\displaystyle  H(Xv) = X(Hv) + [H,X] v = X(\lambda v) + 2X v = (\lambda+2) Xv,

by the all-important relations between {H,X,Y}. For {Y} the story is similar:

\displaystyle  H(Yv) = Y(Hv)+ [H,Y]v = Y(\lambda v) - 2Y v = (\lambda -2 )Yv.

The proposition itself didn’t use irreducibility, which we’ll soon have to invoke. First of all, {V} is finite-dimensional, so the weights are finite, and there must be a maximal weight {\omega} (a “highest weight”), with an associated eigenvector {e_0}: the highest weight vector.

Claim 1 {Xe_0 = 0}. In other words, {e_0} is annihilated by the Lie subalgebra of strictly upper-triangular matrices.

Indeed, otherwise by (1) {Xe_0} would be an eigenvector of eigenvalue {\omega+2}, though {\omega} was maximal. This proves the claim.

So, we now want to see that repeated multiplication by the {Y}‘s on {e_0} leads to vectors that form a basis all of {V}. Since the {Y^i e_0} are weight vectors of weight {\omega - 2i} by (1) (and induction), we will have a nice decomposition of {V}. Thus, define the sequence {e_n = Y^{n} e_0}; the notation {Y^i} refers to repeated multiplication by {Y} on {V}.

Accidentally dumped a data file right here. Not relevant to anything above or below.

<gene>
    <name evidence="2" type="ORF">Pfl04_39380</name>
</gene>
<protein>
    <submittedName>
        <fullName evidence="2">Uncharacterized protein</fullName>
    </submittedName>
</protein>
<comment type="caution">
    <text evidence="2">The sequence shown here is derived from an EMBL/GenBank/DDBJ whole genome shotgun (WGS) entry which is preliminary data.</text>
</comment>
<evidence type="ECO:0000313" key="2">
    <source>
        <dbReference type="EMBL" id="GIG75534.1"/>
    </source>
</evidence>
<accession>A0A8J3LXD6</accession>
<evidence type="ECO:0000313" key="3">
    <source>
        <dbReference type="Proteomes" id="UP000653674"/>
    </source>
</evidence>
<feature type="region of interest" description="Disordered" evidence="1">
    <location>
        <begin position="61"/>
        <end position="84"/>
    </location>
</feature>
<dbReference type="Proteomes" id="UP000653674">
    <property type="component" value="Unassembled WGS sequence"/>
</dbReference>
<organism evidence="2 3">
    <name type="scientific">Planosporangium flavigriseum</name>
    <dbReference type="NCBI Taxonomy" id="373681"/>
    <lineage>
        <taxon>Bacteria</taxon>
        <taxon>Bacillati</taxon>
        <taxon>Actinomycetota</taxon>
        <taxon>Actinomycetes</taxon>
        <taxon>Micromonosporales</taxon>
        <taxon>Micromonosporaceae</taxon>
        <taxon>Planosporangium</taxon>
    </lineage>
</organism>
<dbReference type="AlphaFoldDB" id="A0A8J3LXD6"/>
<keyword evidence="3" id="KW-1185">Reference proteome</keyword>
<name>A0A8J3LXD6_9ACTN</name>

Claim 2 Suppose {e_0, \dots, e_m \neq 0}. Then {e_0, \dots, e_m} are linearly independent.

Well, we know already that {e_i} ({1 \leq i \leq m}) are eigenvectors of {H} of eigenvalues {\omega - 2i}, which are different for distinct {i}. The assertion now follows from the general fact from linear algebra:

Let {T: W \rightarrow W} be a linear transformation on a finite-dimensional vector space {W}. If the {w_i}‘s {(1 \leq i \leq m}) are nonzero eigenvectors for {T}, say {Tw_i = \lambda_i w_i}, with different eigenvalues (say {\lambda_i \neq \lambda_j} if {i \neq j}), then the {w_i}‘s are linearly independent.